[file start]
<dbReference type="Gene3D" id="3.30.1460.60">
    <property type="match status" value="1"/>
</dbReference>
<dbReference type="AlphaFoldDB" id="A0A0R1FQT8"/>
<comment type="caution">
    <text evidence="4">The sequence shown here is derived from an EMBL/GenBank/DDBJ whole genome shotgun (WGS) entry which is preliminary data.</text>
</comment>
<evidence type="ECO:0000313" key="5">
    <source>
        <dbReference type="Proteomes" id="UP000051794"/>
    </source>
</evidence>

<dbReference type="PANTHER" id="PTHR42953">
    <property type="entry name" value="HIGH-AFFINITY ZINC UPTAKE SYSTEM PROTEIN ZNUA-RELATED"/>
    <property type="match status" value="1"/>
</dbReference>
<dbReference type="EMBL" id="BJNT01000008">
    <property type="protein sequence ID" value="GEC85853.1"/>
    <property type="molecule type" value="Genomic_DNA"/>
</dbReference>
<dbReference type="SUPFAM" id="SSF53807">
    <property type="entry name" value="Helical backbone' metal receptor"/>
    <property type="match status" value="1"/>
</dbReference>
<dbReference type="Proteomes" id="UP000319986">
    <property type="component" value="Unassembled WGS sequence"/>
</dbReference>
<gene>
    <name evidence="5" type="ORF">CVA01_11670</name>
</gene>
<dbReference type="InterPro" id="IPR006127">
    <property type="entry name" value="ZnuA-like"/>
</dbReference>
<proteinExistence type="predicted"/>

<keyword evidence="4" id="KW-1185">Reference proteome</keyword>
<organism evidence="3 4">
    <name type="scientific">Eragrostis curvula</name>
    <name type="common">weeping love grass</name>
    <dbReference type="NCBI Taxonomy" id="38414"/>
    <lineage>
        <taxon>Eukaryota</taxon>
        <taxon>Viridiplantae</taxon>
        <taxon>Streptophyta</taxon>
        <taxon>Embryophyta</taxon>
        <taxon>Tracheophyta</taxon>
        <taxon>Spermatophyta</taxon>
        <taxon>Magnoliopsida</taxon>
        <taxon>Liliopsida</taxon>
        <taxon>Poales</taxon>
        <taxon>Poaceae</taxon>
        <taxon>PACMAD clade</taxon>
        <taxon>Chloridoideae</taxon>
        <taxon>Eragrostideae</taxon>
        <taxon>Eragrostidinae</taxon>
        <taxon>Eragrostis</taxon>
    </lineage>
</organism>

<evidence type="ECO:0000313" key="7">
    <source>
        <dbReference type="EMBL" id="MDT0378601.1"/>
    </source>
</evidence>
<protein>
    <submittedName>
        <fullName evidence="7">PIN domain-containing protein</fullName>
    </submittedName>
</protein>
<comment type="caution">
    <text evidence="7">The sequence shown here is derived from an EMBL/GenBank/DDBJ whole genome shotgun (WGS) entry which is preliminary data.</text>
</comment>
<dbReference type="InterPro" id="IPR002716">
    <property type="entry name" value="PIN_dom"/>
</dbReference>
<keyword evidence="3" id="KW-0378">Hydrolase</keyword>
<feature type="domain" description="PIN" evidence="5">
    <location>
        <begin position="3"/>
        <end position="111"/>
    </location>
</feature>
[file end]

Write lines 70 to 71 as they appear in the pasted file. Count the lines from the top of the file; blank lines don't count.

</comment>
<dbReference type="InterPro" id="IPR002716">